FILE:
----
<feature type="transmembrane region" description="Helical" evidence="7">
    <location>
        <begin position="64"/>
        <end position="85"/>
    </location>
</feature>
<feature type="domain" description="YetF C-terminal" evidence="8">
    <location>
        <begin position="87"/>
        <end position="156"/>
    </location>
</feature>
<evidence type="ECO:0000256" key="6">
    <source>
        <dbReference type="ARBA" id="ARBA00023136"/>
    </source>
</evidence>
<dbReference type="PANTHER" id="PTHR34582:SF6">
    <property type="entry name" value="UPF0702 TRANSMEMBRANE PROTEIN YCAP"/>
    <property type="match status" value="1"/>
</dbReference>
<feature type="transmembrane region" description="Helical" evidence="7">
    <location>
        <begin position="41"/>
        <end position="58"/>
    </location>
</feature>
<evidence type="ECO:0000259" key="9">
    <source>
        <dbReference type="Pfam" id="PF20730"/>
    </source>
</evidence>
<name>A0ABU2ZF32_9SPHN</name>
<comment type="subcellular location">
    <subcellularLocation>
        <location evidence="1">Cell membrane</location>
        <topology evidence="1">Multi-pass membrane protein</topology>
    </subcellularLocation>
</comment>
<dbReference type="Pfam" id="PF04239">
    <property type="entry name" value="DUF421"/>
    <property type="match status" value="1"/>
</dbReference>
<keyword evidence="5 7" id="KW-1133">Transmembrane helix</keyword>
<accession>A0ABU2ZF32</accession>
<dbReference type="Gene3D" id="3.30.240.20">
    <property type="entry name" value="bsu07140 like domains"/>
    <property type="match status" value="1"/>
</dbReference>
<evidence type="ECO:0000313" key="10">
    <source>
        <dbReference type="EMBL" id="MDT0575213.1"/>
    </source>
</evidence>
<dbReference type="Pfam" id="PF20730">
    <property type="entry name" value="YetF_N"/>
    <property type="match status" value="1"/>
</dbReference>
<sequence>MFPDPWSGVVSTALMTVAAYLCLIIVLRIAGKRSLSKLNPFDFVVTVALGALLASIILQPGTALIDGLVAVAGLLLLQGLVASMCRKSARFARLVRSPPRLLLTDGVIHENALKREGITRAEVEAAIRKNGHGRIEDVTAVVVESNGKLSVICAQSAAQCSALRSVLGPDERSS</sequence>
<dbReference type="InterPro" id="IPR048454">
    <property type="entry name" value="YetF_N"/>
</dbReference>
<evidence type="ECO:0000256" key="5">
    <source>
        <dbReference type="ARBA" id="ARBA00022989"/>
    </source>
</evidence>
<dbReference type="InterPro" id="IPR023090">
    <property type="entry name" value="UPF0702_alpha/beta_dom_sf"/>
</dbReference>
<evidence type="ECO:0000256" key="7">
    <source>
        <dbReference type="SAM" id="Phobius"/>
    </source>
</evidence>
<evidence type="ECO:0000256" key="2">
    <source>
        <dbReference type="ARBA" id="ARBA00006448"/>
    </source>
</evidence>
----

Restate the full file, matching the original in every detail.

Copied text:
<feature type="transmembrane region" description="Helical" evidence="7">
    <location>
        <begin position="64"/>
        <end position="85"/>
    </location>
</feature>
<feature type="domain" description="YetF C-terminal" evidence="8">
    <location>
        <begin position="87"/>
        <end position="156"/>
    </location>
</feature>
<evidence type="ECO:0000256" key="6">
    <source>
        <dbReference type="ARBA" id="ARBA00023136"/>
    </source>
</evidence>
<dbReference type="PANTHER" id="PTHR34582:SF6">
    <property type="entry name" value="UPF0702 TRANSMEMBRANE PROTEIN YCAP"/>
    <property type="match status" value="1"/>
</dbReference>
<feature type="transmembrane region" description="Helical" evidence="7">
    <location>
        <begin position="41"/>
        <end position="58"/>
    </location>
</feature>
<evidence type="ECO:0000259" key="9">
    <source>
        <dbReference type="Pfam" id="PF20730"/>
    </source>
</evidence>
<name>A0ABU2ZF32_9SPHN</name>
<comment type="subcellular location">
    <subcellularLocation>
        <location evidence="1">Cell membrane</location>
        <topology evidence="1">Multi-pass membrane protein</topology>
    </subcellularLocation>
</comment>
<dbReference type="Pfam" id="PF04239">
    <property type="entry name" value="DUF421"/>
    <property type="match status" value="1"/>
</dbReference>
<keyword evidence="5 7" id="KW-1133">Transmembrane helix</keyword>
<accession>A0ABU2ZF32</accession>
<dbReference type="Gene3D" id="3.30.240.20">
    <property type="entry name" value="bsu07140 like domains"/>
    <property type="match status" value="1"/>
</dbReference>
<evidence type="ECO:0000313" key="10">
    <source>
        <dbReference type="EMBL" id="MDT0575213.1"/>
    </source>
</evidence>
<dbReference type="Pfam" id="PF20730">
    <property type="entry name" value="YetF_N"/>
    <property type="match status" value="1"/>
</dbReference>
<sequence>MFPDPWSGVVSTALMTVAAYLCLIIVLRIAGKRSLSKLNPFDFVVTVALGALLASIILQPGTALIDGLVAVAGLLLLQGLVASMCRKSARFARLVRSPPRLLLTDGVIHENALKREGITRAEVEAAIRKNGHGRIEDVTAVVVESNGKLSVICAQSAAQCSALRSVLGPDERSS</sequence>
<dbReference type="InterPro" id="IPR048454">
    <property type="entry name" value="YetF_N"/>
</dbReference>
<evidence type="ECO:0000256" key="5">
    <source>
        <dbReference type="ARBA" id="ARBA00022989"/>
    </source>
</evidence>
<dbReference type="InterPro" id="IPR023090">
    <property type="entry name" value="UPF0702_alpha/beta_dom_sf"/>
</dbReference>
<evidence type="ECO:0000256" key="7">
    <source>
        <dbReference type="SAM" id="Phobius"/>
    </source>
</evidence>
<evidence type="ECO:0000256" key="2">
    <source>
        <dbReference type="ARBA" id="ARBA00006448"/>
    </source>
</evidence>